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Author Topic: Introduction to European Mediumwave Pirates  (Read 489 times)

Offline Shortwave_Listener

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Introduction to European Mediumwave Pirates
« on: December 02, 2022, 0545 UTC »
This board is for loggings of European Mediumwave Pirates, so it makes sense to me to have a topic with relevant information about these stations.

Frequencies:

European Mediumwave Pirates typically operate from 1611-1800 kHz, with 1600-1700 kHz most used. The upper end of the mediumwave band (about 1494-1602 kHz, especially 1512 kHz) is sometimes used, but these stations have to put up with severe interference from high powered legal stations. Stations operating in the mediumwave band are most often low power stations that operate during the day to reach a local audience. The benefit of operating inside the mediumwave band is regular listeners (people with standard broadcast receivers) can hear the broadcast. Because only hobbyists will have receivers that tune far above 1602 kHz (some regular radios can tune as high as 1620 or 1631 kHz), stations operating above the mediumwave range are mostly listened to by hobbyists (often people who have their own stations).

Programming:

There are four main regions that mediumwave pirates broadcast from: Netherlands, Greece, Serbia, and Russia. Others, such as Croatia and Ukraine, are also occasionally heard. The programming of mediumwave pirates is very distinct from that of shortwave pirates. They mostly focus on the music of their own country (with some exceptions) and only broadcast in their country’s own language. They can be difficult to identify if you are not familiar with the language of the broadcast.

QSLs:

It is much more difficult to obtain QSLs/eQSLs from mediumwave pirates than shortwave pirates. Currently, only Dutch stations have known contact information (except Radio Augusta International from Belgium). The percentage of Dutch stations with email addresses is low but I have found about a dozen of them. No current contact information is known for Greek, Serbian, Russian, or Ukrainian stations.

Netherlands:

Dutch pirates are usually found from 1611-1710 kHz, with the lower frequencies on 9 kHz spacing preferred. Power is usually 20-200 watts, more than 500 watts is rare. Coil antennas are often used. Many stations choose to use only one frequency because the efficiency of coil antennas can be effected by moving just a few kHz. Modulation and frequencies accuracy/stability is usually very good, comparable to legal stations. Polka music is most common, but German Schlager and other genres of Dutch music are also often heard. Station operators often greet listeners and give stations identifications in Dutch several times during broadcasts. English is used in the fairly uncommon case of greeting a listener outside of the Netherlands. The Dutch name for these stations is “middengolf piraten”.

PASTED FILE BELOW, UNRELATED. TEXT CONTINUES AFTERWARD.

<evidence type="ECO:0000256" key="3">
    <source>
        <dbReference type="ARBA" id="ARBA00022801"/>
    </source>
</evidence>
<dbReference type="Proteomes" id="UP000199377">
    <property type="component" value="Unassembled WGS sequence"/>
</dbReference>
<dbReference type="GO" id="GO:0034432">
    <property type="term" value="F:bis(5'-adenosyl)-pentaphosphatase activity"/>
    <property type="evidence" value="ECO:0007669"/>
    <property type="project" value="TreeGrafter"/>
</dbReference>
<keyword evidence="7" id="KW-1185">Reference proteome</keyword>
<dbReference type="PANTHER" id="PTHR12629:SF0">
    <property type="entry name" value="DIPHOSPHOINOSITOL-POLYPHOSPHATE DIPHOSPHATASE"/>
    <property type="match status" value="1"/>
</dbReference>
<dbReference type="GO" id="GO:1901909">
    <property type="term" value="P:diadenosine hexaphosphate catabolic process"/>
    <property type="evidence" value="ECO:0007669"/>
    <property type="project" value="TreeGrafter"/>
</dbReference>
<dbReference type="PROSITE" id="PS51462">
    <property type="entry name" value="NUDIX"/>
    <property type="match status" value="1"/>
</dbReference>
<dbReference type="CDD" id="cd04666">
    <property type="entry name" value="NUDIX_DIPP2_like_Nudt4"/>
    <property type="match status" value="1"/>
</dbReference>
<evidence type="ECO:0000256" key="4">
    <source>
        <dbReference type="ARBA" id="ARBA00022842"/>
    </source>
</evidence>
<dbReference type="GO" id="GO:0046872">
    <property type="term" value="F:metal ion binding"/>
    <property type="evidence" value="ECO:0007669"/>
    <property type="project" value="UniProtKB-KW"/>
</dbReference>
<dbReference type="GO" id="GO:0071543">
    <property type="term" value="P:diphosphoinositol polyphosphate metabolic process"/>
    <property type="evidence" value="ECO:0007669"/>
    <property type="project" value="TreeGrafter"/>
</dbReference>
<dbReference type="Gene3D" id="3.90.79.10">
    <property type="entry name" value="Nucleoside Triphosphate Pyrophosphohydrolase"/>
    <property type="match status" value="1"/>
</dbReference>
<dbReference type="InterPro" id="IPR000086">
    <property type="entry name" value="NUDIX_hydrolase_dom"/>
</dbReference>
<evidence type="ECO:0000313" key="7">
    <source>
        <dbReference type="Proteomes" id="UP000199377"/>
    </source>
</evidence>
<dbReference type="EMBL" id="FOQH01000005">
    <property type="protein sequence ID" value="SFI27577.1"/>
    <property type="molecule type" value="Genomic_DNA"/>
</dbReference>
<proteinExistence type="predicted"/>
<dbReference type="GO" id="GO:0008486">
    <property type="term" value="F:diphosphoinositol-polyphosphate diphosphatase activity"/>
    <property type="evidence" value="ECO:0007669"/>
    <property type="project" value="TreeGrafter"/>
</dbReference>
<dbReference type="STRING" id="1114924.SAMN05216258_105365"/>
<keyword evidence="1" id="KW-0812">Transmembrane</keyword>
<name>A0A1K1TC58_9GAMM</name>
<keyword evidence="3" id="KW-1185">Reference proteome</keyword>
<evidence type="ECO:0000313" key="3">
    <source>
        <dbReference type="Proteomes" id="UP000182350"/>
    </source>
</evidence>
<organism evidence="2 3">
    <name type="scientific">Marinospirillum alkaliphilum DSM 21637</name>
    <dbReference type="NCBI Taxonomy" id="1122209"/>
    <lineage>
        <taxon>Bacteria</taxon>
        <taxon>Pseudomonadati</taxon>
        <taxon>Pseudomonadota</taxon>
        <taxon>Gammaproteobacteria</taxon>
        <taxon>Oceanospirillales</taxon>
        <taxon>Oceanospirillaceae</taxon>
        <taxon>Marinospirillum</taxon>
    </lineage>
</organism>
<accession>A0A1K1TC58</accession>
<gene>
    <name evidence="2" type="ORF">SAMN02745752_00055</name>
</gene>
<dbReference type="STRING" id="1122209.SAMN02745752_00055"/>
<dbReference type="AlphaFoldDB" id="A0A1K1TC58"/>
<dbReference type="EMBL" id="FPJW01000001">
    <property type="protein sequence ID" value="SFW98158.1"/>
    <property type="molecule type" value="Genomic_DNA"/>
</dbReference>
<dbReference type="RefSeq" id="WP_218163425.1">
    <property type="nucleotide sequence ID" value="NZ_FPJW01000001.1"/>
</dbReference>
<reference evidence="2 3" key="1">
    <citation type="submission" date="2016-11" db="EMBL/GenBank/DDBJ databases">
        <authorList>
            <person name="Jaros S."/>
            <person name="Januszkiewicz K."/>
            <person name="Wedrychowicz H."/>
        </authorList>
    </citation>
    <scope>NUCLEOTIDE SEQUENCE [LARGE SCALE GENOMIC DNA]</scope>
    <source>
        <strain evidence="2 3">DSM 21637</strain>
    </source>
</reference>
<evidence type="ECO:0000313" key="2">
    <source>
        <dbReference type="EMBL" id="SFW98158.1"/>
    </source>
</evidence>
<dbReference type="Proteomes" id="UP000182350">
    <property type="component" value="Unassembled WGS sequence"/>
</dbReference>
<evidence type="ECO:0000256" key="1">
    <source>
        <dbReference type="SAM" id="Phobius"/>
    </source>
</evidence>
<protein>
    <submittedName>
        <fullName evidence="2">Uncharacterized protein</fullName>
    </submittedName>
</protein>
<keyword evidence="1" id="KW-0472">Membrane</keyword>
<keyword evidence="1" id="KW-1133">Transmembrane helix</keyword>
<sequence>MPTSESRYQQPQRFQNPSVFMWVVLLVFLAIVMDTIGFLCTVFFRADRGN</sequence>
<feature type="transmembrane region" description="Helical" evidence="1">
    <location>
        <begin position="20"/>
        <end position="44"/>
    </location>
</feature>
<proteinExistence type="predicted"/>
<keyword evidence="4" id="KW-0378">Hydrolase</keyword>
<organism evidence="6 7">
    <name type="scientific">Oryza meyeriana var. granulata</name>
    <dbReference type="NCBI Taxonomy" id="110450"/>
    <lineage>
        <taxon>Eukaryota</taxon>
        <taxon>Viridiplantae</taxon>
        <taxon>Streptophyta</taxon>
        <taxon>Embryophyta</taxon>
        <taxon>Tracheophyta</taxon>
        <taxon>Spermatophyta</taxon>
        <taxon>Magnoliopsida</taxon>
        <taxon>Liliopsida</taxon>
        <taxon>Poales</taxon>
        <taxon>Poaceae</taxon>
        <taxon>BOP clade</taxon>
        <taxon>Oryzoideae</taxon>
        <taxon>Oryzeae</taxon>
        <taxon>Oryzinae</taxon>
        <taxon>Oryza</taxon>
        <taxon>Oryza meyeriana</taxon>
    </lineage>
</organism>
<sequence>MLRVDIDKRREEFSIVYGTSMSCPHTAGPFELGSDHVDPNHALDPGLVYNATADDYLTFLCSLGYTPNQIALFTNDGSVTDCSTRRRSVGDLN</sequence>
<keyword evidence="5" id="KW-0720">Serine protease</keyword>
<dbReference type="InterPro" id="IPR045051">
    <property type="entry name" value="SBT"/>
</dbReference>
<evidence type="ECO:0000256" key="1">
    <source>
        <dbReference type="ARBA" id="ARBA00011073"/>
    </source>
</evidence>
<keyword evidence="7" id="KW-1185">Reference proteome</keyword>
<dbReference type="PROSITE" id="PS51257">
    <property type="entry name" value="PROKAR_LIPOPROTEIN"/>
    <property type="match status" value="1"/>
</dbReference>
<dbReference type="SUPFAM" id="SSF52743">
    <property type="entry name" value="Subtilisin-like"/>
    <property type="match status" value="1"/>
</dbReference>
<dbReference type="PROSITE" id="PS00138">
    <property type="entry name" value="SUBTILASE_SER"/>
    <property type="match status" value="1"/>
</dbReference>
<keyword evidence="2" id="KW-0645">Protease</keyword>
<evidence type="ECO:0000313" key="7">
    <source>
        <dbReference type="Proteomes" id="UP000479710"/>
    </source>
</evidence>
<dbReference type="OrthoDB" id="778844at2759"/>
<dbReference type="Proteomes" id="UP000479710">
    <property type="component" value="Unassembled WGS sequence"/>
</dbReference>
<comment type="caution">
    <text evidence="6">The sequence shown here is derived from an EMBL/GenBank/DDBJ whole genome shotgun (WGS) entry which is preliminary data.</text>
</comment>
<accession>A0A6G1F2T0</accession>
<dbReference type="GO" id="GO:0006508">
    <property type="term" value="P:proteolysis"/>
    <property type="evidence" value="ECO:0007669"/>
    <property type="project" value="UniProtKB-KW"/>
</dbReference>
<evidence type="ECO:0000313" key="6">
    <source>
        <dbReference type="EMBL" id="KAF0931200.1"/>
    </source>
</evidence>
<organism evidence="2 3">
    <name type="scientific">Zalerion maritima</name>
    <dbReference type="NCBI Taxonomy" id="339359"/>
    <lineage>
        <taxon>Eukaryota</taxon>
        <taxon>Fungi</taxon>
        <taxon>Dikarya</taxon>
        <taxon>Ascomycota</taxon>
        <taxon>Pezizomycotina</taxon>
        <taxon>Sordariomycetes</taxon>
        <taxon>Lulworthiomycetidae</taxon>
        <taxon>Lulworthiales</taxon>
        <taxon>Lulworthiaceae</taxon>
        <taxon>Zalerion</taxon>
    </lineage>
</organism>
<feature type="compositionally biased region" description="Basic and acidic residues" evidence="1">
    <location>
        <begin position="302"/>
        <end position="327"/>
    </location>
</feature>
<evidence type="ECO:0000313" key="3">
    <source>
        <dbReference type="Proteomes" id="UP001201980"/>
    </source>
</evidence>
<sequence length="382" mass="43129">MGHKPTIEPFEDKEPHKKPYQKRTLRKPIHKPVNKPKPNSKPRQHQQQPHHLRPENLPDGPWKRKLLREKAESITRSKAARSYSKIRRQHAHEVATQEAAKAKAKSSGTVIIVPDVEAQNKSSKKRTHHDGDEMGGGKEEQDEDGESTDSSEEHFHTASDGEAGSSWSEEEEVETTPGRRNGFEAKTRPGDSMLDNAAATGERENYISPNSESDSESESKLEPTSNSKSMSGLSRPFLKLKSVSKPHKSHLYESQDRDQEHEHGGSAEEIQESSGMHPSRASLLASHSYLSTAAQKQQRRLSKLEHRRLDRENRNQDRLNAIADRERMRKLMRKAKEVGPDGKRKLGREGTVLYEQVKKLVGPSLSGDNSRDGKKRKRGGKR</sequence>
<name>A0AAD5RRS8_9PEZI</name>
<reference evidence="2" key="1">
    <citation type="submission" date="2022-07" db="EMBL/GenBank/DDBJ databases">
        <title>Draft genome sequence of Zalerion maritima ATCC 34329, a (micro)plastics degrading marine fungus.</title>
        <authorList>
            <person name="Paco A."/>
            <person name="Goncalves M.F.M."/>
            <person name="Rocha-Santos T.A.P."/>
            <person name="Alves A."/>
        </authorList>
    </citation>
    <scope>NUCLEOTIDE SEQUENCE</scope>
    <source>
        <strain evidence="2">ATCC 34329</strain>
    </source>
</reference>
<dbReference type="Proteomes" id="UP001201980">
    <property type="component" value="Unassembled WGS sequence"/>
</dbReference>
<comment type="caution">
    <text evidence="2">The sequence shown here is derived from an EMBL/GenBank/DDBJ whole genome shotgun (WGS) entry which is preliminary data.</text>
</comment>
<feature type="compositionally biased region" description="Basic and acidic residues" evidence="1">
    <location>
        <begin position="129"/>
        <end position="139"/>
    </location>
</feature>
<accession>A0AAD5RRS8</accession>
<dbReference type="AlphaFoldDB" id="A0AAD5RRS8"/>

Greece:

Greek pirates can be found in the upper part of the mediumwave band and 1611-1700 kHz (frequencies around 1611-1700 kHz most used). The most used frequencies are 1660 kHz and 1700 kHz (especially for QSOs). They are usually found on standard channels in-band and 5 kHz spacing from 1611-1720 kHz. Power is rarely less than 1 kW, and up to 50 kW has been used. 5-15 kW is most common. Stations are primarily located in the industrial areas of Athens and Thessaloniki, where there is enough power to run the transmitting equipment. Modulation and frequency stability is usually excellent. Some stations even use C-QUAM AM Stereo! Stations primarily play La´ko and folk music, although some stations occasionally play music from the USA and techno. Many stations are frequently heard having what I call “Musical Conversations”. I say this because they will often mix in music with their conversations, often talking over music and playing it before they respond to other stations. Most stations use a lot of reverb/echo on their voice. English is never used by any stations, only Greek. Stations are very difficult to contact, there are currently no known email addresses for any stations. Some stations have websites, but they are difficult to find without knowing the names of stations. They occasionally post videos of their equipment on YouTube. The Greek name for these stations is “ραδιοπειρατεία”.

Serbia: